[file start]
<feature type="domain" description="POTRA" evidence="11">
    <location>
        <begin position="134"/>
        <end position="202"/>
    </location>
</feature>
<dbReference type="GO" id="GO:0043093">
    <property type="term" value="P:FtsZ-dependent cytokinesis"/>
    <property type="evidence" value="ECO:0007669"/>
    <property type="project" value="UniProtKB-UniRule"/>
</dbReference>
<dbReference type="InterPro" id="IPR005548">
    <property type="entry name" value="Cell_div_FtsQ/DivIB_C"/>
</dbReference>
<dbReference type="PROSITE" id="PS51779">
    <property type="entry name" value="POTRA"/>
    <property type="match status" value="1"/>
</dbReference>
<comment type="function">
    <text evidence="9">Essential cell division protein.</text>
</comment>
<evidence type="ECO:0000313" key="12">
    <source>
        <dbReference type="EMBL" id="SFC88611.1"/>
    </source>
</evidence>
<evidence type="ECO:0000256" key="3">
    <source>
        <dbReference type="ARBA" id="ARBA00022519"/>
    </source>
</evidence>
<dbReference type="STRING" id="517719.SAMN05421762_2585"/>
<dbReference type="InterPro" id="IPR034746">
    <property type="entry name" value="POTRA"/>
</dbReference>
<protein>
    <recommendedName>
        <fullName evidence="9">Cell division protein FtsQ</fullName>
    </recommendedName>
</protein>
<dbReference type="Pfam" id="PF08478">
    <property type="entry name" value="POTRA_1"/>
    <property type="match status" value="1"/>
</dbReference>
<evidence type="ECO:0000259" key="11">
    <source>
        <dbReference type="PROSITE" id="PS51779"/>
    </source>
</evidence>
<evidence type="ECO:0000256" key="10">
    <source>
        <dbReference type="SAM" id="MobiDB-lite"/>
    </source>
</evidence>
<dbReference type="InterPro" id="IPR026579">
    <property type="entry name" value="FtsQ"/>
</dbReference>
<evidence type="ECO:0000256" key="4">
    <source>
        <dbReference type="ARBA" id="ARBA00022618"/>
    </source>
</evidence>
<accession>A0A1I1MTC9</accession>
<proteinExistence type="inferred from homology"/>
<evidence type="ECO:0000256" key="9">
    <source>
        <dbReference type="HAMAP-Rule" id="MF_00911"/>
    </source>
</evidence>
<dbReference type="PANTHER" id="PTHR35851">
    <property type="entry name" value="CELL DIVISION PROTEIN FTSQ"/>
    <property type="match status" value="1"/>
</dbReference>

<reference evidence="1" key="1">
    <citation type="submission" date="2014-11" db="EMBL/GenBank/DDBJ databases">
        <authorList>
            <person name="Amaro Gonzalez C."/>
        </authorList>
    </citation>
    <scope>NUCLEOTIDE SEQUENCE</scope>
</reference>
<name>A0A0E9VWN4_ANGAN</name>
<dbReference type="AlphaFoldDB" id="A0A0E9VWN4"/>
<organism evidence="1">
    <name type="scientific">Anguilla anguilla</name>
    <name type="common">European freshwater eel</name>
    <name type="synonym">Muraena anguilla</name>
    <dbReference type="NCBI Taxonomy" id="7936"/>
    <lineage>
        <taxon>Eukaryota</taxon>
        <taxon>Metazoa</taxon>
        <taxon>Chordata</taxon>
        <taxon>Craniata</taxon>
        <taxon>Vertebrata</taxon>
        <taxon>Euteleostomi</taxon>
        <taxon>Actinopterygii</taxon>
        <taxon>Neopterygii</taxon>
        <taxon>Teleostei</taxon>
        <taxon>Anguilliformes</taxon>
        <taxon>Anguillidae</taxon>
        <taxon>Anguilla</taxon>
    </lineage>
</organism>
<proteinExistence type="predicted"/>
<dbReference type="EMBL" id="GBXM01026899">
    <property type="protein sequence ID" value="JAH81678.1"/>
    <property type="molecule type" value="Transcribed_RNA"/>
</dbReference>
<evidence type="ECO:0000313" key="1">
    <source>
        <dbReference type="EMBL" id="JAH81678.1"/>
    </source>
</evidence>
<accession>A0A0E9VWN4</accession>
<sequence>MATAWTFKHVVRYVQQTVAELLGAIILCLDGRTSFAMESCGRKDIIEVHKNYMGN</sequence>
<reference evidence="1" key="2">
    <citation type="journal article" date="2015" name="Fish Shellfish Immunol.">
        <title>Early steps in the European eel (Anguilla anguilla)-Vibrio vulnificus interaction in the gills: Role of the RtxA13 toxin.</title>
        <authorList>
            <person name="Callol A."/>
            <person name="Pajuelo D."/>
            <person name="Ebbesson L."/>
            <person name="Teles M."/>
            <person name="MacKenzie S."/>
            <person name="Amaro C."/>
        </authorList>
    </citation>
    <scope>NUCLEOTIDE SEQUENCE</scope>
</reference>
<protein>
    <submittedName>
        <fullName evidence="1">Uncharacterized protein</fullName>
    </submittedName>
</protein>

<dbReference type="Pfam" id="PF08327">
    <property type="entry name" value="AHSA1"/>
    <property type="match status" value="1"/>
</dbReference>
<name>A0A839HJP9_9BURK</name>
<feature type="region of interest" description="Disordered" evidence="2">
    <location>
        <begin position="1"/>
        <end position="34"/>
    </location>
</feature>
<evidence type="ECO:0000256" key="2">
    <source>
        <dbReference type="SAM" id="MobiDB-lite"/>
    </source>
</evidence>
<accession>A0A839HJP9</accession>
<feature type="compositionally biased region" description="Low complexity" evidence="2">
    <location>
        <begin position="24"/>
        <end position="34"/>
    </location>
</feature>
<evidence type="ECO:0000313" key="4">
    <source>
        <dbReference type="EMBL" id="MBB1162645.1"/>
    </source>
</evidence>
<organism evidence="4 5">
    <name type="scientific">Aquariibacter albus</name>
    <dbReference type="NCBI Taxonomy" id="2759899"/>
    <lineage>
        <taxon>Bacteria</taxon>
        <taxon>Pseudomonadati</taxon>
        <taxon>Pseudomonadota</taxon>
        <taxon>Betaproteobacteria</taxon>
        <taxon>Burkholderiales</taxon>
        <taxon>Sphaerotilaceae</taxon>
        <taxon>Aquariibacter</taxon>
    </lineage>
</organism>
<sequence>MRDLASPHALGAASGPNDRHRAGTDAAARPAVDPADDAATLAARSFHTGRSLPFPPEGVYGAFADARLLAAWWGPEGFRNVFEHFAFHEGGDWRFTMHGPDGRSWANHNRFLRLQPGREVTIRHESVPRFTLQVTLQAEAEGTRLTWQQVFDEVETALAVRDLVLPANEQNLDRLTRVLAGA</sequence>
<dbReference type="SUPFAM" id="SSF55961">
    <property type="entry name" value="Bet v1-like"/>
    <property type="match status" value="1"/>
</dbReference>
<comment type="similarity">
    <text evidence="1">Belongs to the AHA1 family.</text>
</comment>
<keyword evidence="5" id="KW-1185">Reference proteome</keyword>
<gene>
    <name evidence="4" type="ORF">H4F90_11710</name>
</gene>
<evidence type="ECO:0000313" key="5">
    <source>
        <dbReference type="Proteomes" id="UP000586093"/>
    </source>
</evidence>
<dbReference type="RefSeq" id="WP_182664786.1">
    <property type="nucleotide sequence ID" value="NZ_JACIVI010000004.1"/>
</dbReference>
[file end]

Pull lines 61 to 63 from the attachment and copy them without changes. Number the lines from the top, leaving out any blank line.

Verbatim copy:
    </source>
</evidence>
<accession>A0A1I1MTC9</accession>